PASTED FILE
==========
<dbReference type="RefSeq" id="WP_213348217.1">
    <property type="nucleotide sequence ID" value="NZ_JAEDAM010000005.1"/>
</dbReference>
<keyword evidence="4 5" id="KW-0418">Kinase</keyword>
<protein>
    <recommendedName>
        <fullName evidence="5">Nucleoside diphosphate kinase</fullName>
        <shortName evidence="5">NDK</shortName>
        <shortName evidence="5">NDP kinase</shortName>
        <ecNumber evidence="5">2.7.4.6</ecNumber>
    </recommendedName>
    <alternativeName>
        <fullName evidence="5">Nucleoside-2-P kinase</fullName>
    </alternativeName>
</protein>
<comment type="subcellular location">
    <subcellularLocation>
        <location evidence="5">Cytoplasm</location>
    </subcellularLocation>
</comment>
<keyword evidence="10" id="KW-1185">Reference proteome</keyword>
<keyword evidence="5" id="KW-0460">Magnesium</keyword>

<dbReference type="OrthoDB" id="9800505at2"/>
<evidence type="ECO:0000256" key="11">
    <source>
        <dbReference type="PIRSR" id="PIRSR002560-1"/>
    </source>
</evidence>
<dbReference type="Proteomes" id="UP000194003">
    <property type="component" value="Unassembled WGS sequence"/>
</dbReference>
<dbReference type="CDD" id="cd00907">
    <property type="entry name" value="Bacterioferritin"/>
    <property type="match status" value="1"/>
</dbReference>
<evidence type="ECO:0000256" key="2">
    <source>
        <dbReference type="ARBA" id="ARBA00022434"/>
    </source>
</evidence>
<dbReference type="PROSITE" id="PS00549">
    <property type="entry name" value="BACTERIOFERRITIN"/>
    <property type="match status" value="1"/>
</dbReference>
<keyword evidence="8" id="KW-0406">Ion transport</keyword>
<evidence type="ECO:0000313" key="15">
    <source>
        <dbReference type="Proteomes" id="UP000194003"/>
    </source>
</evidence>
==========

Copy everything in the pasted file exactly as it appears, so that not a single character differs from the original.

<dbReference type="RefSeq" id="WP_213348217.1">
    <property type="nucleotide sequence ID" value="NZ_JAEDAM010000005.1"/>
</dbReference>
<keyword evidence="4 5" id="KW-0418">Kinase</keyword>
<protein>
    <recommendedName>
        <fullName evidence="5">Nucleoside diphosphate kinase</fullName>
        <shortName evidence="5">NDK</shortName>
        <shortName evidence="5">NDP kinase</shortName>
        <ecNumber evidence="5">2.7.4.6</ecNumber>
    </recommendedName>
    <alternativeName>
        <fullName evidence="5">Nucleoside-2-P kinase</fullName>
    </alternativeName>
</protein>
<comment type="subcellular location">
    <subcellularLocation>
        <location evidence="5">Cytoplasm</location>
    </subcellularLocation>
</comment>
<keyword evidence="10" id="KW-1185">Reference proteome</keyword>
<keyword evidence="5" id="KW-0460">Magnesium</keyword>

<dbReference type="OrthoDB" id="9800505at2"/>
<evidence type="ECO:0000256" key="11">
    <source>
        <dbReference type="PIRSR" id="PIRSR002560-1"/>
    </source>
</evidence>
<dbReference type="Proteomes" id="UP000194003">
    <property type="component" value="Unassembled WGS sequence"/>
</dbReference>
<dbReference type="CDD" id="cd00907">
    <property type="entry name" value="Bacterioferritin"/>
    <property type="match status" value="1"/>
</dbReference>
<evidence type="ECO:0000256" key="2">
    <source>
        <dbReference type="ARBA" id="ARBA00022434"/>
    </source>
</evidence>
<dbReference type="PROSITE" id="PS00549">
    <property type="entry name" value="BACTERIOFERRITIN"/>
    <property type="match status" value="1"/>
</dbReference>
<keyword evidence="8" id="KW-0406">Ion transport</keyword>
<evidence type="ECO:0000313" key="15">
    <source>
        <dbReference type="Proteomes" id="UP000194003"/>
    </source>
</evidence>